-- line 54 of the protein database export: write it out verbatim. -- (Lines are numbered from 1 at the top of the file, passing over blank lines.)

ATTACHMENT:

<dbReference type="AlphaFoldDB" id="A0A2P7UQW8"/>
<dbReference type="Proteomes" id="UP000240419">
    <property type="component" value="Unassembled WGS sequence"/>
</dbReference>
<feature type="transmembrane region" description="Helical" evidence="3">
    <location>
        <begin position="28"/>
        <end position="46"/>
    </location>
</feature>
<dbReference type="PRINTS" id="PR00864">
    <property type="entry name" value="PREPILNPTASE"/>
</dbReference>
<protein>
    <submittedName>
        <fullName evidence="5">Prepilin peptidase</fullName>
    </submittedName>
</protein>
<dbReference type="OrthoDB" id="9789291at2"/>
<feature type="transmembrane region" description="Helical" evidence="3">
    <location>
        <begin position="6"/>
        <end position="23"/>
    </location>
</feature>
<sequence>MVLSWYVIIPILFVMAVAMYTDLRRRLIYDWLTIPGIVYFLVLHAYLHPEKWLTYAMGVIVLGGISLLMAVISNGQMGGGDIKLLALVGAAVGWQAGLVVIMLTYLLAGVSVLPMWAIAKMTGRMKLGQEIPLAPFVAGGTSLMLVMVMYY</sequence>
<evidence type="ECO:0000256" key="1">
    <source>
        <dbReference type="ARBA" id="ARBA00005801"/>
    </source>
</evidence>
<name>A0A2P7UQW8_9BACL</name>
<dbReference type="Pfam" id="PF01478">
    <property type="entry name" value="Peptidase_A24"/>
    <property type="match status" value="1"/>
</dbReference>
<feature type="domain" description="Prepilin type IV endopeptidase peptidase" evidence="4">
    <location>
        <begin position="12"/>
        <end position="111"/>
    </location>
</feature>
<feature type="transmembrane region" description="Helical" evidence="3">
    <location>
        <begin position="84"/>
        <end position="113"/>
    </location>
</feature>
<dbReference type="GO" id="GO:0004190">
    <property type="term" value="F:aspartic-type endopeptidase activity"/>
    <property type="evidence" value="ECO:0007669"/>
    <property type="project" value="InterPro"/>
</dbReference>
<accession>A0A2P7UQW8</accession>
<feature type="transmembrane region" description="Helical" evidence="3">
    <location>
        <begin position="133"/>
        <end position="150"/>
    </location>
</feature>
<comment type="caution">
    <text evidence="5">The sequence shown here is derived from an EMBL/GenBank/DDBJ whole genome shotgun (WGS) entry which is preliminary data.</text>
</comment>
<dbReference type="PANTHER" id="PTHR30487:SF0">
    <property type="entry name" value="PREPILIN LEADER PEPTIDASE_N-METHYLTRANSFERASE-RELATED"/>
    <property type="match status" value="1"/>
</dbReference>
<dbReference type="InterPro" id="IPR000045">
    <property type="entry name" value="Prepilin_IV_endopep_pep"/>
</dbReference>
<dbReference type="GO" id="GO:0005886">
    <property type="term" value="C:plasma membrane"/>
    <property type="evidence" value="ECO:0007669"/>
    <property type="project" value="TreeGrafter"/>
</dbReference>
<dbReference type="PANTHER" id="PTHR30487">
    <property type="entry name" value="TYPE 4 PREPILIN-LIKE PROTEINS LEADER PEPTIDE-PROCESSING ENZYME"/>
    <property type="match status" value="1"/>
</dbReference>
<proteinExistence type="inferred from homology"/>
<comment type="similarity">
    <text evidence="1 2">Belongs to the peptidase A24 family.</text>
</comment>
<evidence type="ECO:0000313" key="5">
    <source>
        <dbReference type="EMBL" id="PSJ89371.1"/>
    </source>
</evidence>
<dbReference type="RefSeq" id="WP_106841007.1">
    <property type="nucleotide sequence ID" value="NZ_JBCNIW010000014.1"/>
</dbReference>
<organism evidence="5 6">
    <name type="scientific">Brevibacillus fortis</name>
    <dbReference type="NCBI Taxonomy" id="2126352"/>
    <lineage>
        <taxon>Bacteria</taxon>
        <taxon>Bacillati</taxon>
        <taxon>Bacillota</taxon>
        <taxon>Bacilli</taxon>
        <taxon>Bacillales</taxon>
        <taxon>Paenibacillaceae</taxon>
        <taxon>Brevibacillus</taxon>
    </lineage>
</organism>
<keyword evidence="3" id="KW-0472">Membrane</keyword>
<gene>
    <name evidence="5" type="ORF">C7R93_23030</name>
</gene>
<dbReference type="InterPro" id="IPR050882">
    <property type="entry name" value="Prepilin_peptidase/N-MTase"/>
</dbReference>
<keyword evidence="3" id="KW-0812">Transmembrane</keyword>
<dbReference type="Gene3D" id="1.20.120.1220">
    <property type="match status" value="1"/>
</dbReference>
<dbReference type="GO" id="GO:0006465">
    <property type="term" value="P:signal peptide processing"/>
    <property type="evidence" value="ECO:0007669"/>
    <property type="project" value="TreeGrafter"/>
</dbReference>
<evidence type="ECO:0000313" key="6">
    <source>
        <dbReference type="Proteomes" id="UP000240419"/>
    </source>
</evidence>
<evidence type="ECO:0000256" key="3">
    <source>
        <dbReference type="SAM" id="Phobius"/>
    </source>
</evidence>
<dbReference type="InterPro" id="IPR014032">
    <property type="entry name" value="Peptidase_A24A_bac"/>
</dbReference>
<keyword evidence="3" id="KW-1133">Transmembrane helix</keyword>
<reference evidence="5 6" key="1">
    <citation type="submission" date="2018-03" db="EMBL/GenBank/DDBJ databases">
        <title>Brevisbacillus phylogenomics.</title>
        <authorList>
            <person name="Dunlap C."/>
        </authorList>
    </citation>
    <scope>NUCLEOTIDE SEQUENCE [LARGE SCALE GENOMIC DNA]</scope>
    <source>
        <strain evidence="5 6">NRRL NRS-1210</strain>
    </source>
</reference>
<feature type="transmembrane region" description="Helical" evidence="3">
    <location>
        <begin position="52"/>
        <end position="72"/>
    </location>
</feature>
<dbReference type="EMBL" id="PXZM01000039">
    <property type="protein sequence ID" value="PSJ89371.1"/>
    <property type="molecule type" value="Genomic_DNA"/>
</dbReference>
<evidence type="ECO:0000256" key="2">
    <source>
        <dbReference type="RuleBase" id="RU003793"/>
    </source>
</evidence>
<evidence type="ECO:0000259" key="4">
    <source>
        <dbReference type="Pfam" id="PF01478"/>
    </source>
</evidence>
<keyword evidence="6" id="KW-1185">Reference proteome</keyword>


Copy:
<accession>A0A2P7UQW8</accession>